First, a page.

Milwaukee Bucks: How concerned should we be about D.J. Wilson’s rebounding?

GREENBURGH, NY - AUGUST 11: (Photo by Elsa/Getty Images)
GREENBURGH, NY - AUGUST 11: (Photo by Elsa/Getty Images) /

D.J. Wilson enters the league with all of the physical skills necessary to rebound at the NBA level. However, with his lack of production in college how concerned should we be with his rebounding moving forward?

Last season the Milwaukee Bucks averaged 40.4 rebounds per game, ranking them 29th in the entire NBA. Only the Dallas Mavericks, who had a record of 33-49, ranked below them.

If the Bucks want to be a significant contender in the East this season they will need to improve in this category.

One thing that will make it harder for the Bucks to improve is the availability — or lack thereof — of Jabari Parker. Jabari ranked third on the team in rebounds per game last season and will likely miss at least half of the season recovering from an ACL tear. This combined with no major additions to the team via free agency this offseason, means the team must depend on large internal improvements by its current players.

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The largest acquisition for the Bucks this offseason was first round draft pick, D.J. Wilson. Wilson is a 6’10” forward from the University of Michigan, who was drafted by the Bucks for his scoring ability and length.

Rebounding, however, was not one of Wilson’s strengths coming out of school.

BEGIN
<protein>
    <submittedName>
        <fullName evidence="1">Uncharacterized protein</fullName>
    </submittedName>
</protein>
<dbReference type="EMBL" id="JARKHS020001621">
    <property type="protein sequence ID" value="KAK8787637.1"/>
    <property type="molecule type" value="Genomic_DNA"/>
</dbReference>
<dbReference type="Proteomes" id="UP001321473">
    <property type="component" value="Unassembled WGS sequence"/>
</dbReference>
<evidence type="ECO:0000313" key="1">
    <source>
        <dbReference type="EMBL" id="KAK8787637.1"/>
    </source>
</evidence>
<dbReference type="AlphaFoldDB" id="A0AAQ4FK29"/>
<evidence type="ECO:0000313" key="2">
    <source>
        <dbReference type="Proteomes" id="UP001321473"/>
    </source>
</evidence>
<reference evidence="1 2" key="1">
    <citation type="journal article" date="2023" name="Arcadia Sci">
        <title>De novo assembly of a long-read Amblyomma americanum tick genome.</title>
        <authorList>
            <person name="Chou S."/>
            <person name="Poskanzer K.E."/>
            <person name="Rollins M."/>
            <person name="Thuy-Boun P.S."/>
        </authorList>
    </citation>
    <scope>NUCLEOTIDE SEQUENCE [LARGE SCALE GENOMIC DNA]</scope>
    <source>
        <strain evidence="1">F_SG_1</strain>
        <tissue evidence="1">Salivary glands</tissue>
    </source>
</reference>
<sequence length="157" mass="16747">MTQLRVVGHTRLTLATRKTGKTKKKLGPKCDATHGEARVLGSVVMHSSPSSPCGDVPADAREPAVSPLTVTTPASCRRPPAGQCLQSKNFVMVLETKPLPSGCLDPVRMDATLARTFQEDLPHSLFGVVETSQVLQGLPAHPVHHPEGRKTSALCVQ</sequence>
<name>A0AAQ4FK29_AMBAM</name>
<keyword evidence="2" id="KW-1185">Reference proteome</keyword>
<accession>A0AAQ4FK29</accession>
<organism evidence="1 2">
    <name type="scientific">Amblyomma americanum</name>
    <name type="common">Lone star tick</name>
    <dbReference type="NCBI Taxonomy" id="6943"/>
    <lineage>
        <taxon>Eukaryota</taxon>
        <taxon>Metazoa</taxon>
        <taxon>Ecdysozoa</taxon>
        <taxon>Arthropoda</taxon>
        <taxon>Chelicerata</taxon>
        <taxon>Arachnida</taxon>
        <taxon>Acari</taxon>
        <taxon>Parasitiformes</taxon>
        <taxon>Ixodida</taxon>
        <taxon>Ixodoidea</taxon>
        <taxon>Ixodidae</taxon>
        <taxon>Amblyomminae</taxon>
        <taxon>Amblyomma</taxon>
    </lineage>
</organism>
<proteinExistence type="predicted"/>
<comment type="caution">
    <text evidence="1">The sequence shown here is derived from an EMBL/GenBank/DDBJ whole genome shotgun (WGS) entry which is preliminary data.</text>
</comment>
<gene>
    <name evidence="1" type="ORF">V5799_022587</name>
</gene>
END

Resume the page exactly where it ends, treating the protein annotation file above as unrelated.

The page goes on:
At Michigan, Wilson averaged only 5.3 rebounds per game. While that was highest on the team, it also was second lowest among power forwards in Draft Express’ top 100. Studies have shown that rebounding translates better than most skills to the NBA and that Wilson’s lack of production should be a concern.

Scouts are also concerned about Wilson’s desire to rebound. DraftExpress considered rebounding to be one of Wilson’s largest weaknesses heading into the draft, citing toughness as a major factor. In Wilson’s player profile Draft Express said the following:

"“Showing little desire to throw his body around in the paint, he isn’t a high level rebounder as he prefers to avoid contact.”"

The good news is all of these issues are correctable. Wilson has the physical tool-set to rebound and it is possible that a change in coaching and mentality is all that he needs. Jason Kidd must make rebounding a priority from day one for Wilson, as well as, the team as a whole.

Wilson’s game tends to gravitate to the perimeter. He does not have an eagerness to crash the boards against other bigs. Still, with his athletic frame and tangible skill set he can grow to become at least average.

If Thon Maker can improve his rebounding significantly, or if John Henson works his way back into the rotation, average might be good enough.

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If other Bucks do not improve significantly, Wilson may have to take his rebounding to another level to make Kidd’s rotation, though. Either way, the Bucks need to improve in rebounding next season, and D.J. Wilson is a big part of that.